Two years and one day after we lost Bren, my mum died and I flatlined again. This time the numbness wasn’t as severe as it had been when I lost Bren. The pain, however, was the same. My happiness heartbeat baseline has stalled in sad again and has become deeper and denser.

My aim now is a neutral baseline and more happy beats, while I continue to sit with the sad ones. I wonder if neutral is where our baseline is designed to naturally sit anyway – especially when life has kicked the shit out of you a couple of times.

Maybe neutral is just another word for wisdom, and wisdom allows us to ebb and flow with life, as it changes around us, regardless of what we go through.

After much discussion on this topic, Ali and I considered the possibility that no matter where our baseline sits, happy, sad or neutral, we all have the same ability to be happy, even if that happiness sits side by side with sadness.

We came to the conclusion that if we worried less about how we were meant to feel, stopped trying so hard to be what we thought was normal and just started being, we could be sad when we’re sad without apology and the same for happy. No matter where we are in our grief or loss or other circumstance that may have affected our heartbeat of happiness.

I don’t really know, it’s just a thought. That’s how our couch conversations go when we fall down the rabbit hole.

I hope everyone is having a fun weekend 🙂

Screen Shot 2020-02-29 at 8.49.18 pm
Balanced! The heartbeat of happiness I’m aiming for!

4 Comments Add yours

  1. Marilyn Holloway says:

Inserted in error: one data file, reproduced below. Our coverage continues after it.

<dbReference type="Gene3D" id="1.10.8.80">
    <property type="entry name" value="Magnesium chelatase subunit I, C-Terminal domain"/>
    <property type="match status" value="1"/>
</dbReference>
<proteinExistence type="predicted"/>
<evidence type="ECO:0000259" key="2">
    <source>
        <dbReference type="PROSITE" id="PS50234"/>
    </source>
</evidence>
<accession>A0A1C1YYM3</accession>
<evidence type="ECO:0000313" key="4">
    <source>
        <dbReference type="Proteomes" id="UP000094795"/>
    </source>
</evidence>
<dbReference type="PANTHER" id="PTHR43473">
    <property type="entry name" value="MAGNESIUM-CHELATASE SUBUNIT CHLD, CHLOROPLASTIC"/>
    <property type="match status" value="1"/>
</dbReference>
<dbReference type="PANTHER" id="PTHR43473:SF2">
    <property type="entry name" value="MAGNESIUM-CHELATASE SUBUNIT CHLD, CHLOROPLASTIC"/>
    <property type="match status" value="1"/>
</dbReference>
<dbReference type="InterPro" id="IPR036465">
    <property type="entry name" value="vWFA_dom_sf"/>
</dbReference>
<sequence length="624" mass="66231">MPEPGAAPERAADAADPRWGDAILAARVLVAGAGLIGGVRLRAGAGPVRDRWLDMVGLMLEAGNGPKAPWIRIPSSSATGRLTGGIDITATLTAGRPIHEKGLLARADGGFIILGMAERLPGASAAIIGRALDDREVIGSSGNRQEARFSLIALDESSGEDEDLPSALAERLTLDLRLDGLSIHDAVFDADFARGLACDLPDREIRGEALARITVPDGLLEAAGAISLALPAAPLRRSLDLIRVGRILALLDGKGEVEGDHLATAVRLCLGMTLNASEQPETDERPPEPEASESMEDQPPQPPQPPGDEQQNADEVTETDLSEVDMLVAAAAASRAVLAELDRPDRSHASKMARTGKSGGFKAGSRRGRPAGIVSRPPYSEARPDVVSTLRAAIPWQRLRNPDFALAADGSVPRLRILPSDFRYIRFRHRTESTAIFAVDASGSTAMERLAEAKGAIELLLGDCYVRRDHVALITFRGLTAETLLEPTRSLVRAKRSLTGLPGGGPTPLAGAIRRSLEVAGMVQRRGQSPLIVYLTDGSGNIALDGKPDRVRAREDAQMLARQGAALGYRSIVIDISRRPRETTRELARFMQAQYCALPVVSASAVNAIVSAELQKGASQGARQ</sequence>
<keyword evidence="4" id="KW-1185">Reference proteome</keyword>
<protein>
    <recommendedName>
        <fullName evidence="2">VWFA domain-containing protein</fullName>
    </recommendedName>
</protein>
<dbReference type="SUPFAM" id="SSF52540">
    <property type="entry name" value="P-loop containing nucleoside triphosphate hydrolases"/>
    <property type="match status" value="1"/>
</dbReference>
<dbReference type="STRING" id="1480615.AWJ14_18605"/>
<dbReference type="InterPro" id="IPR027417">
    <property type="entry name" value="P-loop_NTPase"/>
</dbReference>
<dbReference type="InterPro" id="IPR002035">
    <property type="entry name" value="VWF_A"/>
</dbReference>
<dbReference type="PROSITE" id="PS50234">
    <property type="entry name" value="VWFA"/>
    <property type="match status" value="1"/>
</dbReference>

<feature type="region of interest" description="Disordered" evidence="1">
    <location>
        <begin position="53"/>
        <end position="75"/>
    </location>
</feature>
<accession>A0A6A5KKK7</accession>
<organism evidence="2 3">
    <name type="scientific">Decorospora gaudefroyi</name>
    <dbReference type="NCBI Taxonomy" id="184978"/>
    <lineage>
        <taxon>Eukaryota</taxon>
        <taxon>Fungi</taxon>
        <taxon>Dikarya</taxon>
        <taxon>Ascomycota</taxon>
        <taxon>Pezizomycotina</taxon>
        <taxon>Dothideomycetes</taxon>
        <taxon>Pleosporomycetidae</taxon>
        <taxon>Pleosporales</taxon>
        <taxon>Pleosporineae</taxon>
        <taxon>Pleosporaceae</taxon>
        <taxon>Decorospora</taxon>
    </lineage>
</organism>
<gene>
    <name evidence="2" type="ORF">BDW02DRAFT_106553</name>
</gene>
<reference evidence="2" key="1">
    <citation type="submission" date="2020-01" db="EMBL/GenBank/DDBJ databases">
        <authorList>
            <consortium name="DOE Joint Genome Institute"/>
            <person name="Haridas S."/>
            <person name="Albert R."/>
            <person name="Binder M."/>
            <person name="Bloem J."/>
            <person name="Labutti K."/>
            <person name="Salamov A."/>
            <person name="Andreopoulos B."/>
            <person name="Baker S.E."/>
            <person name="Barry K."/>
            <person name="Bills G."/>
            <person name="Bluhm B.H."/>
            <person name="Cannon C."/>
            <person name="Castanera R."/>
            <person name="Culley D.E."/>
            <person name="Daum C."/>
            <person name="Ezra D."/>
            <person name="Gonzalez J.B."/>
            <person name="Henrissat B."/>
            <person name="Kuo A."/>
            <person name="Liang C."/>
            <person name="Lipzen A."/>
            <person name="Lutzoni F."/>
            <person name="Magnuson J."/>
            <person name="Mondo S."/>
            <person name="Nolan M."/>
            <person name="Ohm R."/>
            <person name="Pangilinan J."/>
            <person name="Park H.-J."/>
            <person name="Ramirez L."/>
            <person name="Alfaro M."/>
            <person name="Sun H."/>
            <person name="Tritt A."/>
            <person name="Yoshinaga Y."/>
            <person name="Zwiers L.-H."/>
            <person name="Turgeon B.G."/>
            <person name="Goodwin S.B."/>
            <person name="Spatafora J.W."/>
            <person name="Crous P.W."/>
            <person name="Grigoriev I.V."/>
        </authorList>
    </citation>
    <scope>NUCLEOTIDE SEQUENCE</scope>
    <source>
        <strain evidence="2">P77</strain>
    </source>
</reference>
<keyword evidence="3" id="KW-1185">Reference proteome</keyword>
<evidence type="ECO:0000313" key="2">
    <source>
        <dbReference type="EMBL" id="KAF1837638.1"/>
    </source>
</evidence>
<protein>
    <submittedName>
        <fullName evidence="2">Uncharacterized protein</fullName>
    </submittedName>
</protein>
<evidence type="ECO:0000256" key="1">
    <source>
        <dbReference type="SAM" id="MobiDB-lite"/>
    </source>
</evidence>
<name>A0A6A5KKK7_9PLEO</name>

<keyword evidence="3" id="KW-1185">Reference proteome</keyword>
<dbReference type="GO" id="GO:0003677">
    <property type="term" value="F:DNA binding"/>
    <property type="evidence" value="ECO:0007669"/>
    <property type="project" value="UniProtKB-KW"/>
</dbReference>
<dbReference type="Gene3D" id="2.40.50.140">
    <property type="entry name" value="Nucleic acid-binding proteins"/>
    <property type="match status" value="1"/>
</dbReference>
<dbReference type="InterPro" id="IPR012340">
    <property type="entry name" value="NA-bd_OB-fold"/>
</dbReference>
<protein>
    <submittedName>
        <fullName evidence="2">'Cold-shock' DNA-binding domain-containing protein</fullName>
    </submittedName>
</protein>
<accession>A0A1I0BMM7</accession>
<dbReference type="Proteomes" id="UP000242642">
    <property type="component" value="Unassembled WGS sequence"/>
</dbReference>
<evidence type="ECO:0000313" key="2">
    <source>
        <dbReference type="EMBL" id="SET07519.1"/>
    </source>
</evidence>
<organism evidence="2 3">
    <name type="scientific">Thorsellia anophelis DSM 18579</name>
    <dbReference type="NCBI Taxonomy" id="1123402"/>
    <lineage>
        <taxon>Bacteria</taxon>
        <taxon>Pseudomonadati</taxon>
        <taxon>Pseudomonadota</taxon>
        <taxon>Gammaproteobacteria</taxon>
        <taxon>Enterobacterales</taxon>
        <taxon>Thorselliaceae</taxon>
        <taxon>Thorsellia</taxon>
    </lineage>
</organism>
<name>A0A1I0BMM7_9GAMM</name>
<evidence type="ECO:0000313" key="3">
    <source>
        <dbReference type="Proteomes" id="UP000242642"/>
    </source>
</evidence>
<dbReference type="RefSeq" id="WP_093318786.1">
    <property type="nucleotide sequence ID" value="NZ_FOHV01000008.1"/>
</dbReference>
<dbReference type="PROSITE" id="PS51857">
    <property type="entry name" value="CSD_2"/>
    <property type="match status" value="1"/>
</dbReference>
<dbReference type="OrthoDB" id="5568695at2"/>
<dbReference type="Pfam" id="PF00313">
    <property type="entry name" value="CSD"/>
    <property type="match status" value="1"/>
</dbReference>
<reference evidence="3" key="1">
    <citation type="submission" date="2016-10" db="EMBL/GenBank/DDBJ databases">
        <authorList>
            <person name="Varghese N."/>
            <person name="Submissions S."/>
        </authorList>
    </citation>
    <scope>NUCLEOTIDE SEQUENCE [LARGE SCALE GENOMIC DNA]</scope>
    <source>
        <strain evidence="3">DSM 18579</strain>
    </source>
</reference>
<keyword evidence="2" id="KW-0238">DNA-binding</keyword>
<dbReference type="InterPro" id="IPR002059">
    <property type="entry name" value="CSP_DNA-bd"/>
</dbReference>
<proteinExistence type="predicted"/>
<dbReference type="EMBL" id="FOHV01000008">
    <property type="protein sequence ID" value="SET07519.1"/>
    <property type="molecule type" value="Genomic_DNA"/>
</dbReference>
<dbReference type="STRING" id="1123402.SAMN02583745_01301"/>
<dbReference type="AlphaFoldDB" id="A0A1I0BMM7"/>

I’d love to see / read all your blogs in book form knowing that you could help so many people in understanding the many different levels of grief. You’d certainly be a great source of knowledge to those that think grief is a certain size or shape. You are creative and colourful in the way to describe your thoughts and feelings around this subject and I firmly believe you’d be a fabulous and helpful story teller. Xx

    Like

    1. calliemm says:

      Maz, thats so lovely. Thank you xx

      Like

  2. alihaigh365 says:

    Cal, our conversations roll over in my mind long after we share them. I love that you described happiness as a heartbeart…..how perfect. I’m with Marilyn, maybe those bogs will shuffle themselves into a different format when the time is right.

    Our conversations sometimes make me think of Pooh Bear and I found this great quote….

    “When you are a Bear of Very Little brain, and you Think Things, you find sometimes that a Thing which seemed very Thingish inside you is quite different when it gets out into the open and has other people looking at it.” —Winnie-the-Pooh

    Love you lots xx

    Like

    1. calliemm says:

      just seeing your message now Ali 🙂 I love Poo h xx

      Like

Leave a Reply

Fill in your details below or click an icon to log in:

WordPress.com Logo

You are commenting using your WordPress.com account. Log Out /  Change )

Google photo

You are commenting using your Google account. Log Out /  Change )

Twitter picture

You are commenting using your Twitter account. Log Out /  Change )

Facebook photo

You are commenting using your Facebook account. Log Out /  Change )

Connecting to %s